The doctrine of free trade dominated Victorian policy discussions for decades — including those about copyright law. But the application of free trade doctrine to copyright policy discussions was not at all straightforward. Professed free trade supporters disagreed profoundly on the question of copyright. Some saw it as an illegitimate restriction on trade, while others viewed it as a mode of enforcing a natural property right. Why did the application of free doctrine to copyright policy result in such widely divergent positions on the proper scope and purpose of copyright law? This article attempts to answer that question, focusing on the 1878 Royal Commission on Copyright as illustrative of the extent to which free trade doctrine failed to guide copyright policy consistently. The complex relationship between free trade and copyright is a powerful example of the extent to which political ideologies are not predictive of individual views on the optimal scope of copyright protection.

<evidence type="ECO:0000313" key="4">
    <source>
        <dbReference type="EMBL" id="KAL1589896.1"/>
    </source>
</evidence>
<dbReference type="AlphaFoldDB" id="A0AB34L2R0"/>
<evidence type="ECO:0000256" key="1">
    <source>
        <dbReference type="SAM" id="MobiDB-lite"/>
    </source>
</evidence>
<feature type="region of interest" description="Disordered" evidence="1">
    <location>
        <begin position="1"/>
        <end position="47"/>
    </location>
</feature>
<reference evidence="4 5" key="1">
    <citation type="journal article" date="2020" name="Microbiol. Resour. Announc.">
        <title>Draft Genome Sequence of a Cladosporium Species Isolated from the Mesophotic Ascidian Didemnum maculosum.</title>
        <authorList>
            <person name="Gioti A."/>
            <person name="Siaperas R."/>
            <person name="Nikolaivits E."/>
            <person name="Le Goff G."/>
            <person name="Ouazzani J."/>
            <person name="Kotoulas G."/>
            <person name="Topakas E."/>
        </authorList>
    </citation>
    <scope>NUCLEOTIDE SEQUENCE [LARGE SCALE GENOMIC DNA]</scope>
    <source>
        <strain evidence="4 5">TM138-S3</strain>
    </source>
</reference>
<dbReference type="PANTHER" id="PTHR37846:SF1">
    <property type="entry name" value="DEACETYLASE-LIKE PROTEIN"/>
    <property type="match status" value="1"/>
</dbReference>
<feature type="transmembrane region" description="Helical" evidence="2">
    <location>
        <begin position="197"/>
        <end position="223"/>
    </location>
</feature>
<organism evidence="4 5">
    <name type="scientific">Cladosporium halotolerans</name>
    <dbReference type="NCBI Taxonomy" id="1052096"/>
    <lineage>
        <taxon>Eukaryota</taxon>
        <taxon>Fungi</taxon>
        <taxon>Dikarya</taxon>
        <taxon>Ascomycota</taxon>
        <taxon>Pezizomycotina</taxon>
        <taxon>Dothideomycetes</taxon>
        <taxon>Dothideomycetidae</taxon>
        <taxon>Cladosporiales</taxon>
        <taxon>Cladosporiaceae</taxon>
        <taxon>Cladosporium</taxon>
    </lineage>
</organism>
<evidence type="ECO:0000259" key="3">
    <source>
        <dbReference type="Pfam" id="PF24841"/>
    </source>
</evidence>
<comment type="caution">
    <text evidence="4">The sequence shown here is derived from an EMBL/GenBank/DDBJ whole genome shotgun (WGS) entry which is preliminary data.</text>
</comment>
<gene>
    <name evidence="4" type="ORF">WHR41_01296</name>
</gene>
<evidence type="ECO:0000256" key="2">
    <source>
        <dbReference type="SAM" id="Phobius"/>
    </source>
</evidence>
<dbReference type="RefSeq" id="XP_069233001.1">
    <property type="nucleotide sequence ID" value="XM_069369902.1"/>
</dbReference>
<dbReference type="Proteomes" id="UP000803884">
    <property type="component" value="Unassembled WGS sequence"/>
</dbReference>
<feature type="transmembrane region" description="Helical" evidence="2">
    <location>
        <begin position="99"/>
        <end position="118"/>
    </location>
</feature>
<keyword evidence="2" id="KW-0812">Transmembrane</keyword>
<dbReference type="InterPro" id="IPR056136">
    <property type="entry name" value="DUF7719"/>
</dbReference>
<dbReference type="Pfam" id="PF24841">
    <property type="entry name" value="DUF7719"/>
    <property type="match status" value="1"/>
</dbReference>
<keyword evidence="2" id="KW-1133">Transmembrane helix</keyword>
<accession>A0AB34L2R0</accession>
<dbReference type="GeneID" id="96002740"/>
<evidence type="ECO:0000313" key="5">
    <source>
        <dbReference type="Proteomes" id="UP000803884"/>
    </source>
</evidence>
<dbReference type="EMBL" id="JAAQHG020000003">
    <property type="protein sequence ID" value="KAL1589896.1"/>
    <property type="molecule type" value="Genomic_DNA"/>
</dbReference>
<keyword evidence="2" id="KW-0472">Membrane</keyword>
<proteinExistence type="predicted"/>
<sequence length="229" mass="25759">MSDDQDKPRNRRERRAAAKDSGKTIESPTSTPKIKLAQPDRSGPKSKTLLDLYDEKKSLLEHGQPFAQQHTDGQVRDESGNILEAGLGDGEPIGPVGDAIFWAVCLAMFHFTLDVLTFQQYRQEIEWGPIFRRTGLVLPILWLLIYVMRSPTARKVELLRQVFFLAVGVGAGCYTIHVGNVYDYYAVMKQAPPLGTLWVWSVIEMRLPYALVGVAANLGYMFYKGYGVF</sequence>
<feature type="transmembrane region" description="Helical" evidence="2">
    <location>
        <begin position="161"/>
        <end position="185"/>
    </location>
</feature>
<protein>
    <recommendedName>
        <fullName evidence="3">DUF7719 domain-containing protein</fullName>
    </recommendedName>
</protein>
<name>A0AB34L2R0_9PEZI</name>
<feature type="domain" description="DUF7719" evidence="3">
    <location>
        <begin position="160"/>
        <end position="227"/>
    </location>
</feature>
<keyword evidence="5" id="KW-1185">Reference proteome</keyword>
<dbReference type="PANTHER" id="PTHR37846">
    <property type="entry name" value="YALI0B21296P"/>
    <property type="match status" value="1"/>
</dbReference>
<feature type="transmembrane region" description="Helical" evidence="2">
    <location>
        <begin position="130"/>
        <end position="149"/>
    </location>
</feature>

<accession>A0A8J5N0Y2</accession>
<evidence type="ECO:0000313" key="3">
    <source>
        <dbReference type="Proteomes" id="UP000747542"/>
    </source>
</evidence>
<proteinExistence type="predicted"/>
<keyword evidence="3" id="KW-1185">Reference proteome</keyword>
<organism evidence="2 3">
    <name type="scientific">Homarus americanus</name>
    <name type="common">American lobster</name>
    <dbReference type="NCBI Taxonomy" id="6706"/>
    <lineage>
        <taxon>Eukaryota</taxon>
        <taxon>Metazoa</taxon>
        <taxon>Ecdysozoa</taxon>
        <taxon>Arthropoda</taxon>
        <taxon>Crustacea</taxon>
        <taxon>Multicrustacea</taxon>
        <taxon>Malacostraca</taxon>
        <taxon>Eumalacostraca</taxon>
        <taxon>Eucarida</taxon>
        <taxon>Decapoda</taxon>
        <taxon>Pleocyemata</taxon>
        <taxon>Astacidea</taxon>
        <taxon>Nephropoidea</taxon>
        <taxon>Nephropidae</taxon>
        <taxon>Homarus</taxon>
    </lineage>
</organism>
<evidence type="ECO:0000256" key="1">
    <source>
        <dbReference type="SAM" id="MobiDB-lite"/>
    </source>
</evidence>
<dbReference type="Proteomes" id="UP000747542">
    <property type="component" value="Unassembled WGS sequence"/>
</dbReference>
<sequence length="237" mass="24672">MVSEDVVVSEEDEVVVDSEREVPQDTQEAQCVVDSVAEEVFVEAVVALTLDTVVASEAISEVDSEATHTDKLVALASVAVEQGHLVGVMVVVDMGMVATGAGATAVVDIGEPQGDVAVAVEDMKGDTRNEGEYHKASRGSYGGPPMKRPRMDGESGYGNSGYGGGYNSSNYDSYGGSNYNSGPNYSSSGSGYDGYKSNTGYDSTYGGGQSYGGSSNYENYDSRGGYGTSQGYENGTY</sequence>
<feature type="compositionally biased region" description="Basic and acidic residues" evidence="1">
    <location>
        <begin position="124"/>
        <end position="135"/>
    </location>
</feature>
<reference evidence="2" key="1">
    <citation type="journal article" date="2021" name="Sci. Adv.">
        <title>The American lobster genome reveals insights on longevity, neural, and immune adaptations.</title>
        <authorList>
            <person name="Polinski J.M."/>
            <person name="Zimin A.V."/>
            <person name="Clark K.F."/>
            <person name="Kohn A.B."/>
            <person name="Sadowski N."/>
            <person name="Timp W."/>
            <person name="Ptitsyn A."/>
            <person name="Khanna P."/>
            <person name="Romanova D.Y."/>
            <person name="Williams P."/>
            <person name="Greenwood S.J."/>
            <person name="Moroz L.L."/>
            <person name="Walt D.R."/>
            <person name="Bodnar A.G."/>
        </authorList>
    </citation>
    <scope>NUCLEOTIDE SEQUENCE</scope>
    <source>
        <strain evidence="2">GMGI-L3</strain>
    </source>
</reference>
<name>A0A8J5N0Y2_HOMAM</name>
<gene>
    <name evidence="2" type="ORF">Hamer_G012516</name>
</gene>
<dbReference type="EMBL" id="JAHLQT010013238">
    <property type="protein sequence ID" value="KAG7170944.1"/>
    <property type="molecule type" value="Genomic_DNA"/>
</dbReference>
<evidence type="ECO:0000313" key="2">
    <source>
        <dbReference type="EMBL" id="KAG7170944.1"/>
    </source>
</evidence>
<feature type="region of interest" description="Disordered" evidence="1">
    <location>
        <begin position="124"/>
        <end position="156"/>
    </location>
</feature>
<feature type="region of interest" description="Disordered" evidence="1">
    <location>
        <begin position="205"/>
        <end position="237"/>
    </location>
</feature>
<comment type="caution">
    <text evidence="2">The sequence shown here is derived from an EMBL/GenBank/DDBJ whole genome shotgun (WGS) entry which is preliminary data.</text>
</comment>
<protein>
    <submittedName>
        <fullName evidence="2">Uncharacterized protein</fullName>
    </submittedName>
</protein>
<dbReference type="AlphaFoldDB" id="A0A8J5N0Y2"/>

Tuesday, March 25, 2014
Lauriat on the 1878 Royal Commission on Copyright
Barbara Lauriat, King's College London, has posted Free Trade in Books—The 1878 Royal Commission on Copyright, which appears in the Journal of the Copyright Society of the USA. Here is the abstract: